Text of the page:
In the end I think the Russians have to make a decision, a very tough decision about whether they want to be part of Europe or not. And in the very end I think they may very well wind up becoming more strongly supportive of the United States. But so far I think it’s up in the air.
ROBERT MACNEIL: We see that today Vladimir Putin, the Russian president, and Jiang Zemin of China had a telephone call in which they promised to work together on forming some kind of mechanism to deal with terrorism, including the United Nations, through the United Nations, which was particularly mentioned. Does that mean that Russia is not too anxious to join a coalition, which is American-led and which involves promises from NATO perhaps?
MICHAEL WINES: Well, as I said, I think the NATO element of it makes them quite uneasy, and it is boilerplate for the Russians to say that they want all these sort of operations to be conducted under United Nations auspices.
Now, having said that, the Russians have not ruled out, at least as far as I know, allowing European nations and perhaps the United States to either use some of their facilities or the facilities of some central Asian nations. There’s been a good deal of back and forth over that. But as the Undersecretary of State John Bolton said here just yesterday, he thinks the Russians have ruled – neither ruled anything in nor ruled anything out.
ROBERT MACNEIL: In Cairo, Neil McFarquhar, are moderate Arab states, starting with Egypt, willing to join a U.S.-led coalition against terrorism?
NEIL McFARQUHAR: They have said that they are willing to join in the fight against terrorism, but they are very leery about the United States attacking anybody before there is proof of who carried out the attack.
When you see political cartoons in the newspapers saying things like – there’s a group of American generals around saying, okay, the planes are loaded with bombs, and a million soldiers are ready to go, now who do we attack, and the general in the corner saying, well, just pick a piece of paper out of a hat. So they really don’t want it to be any kind of rash action; they really want it to be a considered attack against whoever perpetrated this.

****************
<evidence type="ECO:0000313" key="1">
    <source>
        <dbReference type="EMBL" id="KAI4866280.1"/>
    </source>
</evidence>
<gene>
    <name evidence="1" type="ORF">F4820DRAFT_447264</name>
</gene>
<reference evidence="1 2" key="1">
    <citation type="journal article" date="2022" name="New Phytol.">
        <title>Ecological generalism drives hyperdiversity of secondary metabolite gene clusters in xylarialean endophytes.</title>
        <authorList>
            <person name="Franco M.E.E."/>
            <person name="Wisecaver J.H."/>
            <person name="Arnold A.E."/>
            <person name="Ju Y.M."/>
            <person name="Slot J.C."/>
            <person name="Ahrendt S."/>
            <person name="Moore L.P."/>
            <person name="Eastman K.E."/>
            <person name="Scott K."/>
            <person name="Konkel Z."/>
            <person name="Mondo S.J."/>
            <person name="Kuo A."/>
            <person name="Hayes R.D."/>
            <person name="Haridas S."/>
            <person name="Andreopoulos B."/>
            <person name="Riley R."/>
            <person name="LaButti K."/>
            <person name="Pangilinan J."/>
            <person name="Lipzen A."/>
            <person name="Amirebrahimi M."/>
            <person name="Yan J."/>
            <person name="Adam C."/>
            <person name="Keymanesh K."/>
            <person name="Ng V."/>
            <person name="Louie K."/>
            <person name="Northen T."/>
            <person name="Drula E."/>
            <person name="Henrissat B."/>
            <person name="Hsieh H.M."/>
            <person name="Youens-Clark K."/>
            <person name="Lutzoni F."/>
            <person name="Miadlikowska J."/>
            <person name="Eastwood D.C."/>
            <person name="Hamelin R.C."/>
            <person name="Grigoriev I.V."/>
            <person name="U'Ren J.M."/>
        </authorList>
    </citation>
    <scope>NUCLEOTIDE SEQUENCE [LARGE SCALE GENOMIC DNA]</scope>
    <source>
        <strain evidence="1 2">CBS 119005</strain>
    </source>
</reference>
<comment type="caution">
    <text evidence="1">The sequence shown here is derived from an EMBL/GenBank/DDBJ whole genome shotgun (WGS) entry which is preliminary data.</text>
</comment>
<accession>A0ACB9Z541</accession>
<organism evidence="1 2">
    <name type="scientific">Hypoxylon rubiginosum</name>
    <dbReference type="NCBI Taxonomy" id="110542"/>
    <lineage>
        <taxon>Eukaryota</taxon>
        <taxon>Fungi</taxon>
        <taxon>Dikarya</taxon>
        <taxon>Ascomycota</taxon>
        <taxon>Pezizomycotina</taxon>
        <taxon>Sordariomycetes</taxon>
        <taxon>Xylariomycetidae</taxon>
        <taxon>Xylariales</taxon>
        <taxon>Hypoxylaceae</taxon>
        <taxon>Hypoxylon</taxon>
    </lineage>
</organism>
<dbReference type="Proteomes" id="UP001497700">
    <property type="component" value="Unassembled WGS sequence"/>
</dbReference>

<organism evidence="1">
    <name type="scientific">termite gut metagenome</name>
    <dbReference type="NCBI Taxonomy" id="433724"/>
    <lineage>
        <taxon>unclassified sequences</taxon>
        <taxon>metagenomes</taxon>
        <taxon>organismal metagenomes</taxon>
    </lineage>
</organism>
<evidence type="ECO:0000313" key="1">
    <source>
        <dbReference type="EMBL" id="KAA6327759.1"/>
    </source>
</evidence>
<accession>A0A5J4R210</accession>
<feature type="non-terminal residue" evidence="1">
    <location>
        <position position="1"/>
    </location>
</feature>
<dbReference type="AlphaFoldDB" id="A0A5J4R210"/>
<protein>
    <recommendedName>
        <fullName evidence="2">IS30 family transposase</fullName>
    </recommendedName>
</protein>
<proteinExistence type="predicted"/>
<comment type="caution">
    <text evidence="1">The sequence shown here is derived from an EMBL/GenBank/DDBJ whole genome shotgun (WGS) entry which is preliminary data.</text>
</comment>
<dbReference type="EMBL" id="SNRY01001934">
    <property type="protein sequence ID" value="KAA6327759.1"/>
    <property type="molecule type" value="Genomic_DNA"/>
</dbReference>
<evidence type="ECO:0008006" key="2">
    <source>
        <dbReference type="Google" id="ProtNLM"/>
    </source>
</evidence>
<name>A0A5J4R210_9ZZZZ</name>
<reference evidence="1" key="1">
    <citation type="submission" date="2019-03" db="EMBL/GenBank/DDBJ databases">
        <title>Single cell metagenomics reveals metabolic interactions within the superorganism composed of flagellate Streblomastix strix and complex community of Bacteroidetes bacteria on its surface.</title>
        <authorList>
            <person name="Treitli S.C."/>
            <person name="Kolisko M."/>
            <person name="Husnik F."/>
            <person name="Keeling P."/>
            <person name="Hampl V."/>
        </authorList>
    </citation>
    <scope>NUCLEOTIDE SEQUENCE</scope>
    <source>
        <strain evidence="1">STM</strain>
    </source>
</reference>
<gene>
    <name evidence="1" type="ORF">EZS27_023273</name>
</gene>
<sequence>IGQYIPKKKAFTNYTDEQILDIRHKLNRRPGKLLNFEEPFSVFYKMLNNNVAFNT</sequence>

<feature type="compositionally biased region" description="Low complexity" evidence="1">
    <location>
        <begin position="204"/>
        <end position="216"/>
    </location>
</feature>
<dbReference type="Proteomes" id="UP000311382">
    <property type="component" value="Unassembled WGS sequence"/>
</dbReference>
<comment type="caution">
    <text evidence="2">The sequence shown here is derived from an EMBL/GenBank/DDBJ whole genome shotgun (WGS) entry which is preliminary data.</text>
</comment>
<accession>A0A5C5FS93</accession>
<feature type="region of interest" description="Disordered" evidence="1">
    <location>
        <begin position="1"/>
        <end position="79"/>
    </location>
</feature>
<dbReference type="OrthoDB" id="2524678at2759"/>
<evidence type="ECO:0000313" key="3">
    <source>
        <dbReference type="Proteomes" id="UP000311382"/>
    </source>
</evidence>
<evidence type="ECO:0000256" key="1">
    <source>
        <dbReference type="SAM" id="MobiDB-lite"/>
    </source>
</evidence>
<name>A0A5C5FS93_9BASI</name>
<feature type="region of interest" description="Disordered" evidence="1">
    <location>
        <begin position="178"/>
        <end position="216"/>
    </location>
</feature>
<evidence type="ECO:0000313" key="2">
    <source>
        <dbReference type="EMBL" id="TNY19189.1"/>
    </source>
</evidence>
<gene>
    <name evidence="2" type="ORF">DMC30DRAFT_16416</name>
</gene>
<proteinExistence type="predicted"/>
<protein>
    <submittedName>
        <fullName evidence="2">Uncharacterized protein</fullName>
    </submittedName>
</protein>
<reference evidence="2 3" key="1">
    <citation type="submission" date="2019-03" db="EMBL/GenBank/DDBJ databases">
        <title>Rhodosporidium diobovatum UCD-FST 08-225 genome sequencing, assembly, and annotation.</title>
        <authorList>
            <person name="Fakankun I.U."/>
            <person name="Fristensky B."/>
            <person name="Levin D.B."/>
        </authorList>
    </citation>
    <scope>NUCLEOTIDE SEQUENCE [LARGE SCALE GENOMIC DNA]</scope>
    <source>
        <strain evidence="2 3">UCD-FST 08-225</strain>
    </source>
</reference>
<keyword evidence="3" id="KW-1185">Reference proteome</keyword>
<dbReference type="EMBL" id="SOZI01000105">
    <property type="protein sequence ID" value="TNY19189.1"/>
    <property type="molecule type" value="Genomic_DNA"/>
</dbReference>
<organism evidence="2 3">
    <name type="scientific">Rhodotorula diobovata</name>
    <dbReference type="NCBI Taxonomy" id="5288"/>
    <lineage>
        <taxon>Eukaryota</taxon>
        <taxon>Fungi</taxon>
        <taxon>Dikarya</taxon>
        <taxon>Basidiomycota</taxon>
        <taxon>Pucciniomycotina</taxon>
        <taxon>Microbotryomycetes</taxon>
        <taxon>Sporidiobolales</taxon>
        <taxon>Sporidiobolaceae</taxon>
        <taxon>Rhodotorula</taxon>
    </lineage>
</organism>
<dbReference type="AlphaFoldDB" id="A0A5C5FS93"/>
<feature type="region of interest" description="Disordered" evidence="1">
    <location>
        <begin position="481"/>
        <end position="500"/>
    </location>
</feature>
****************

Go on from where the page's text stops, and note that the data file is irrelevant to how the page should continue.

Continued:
ROBERT MACNEIL: Do the people you’ve talked to in Egypt and elsewhere think that Washington has made a case yet for a rationale for pursuing Osama bin Laden through the Pakistanis and into Afghanistan?
NEIL McFARQUHAR: I don’t think that the people here are convinced of that, no. I think that while they are horrified by the attack, they really want proof of who’s behind it, and they don’t want to see a response to be what they consider a knee-jerk attack against the Muslim world for carrying out this kind of attack.
ROBERT MACNEIL: Warren Hoge, in London, do the British feel that Washington has made a case yet for singling out bin Laden?
WARREN HOGE: The Foreign Secretary, Jack Straw, yesterday said that British intelligence, separately from American intelligence, was also pointing the finger at bin Laden, so I think by and large the British do agree that he’s the man.
The British also feel that the attack targeted them. So many of their citizens probably died, maybe up to 300, there is emerging now evidence of cells within Britain. As a matter of fact, there is even the fear being expressed here as is being expressed in the United States that those might be active cells, that the next step might be an attack on some British installation, some British place. So I think the British are convinced that bin Laden is the man, and they are certainly convinced of the degree of the threat and eager to bring him to justice, to punish him, but most importantly I think to forestall the possibility of terror coming to Britain.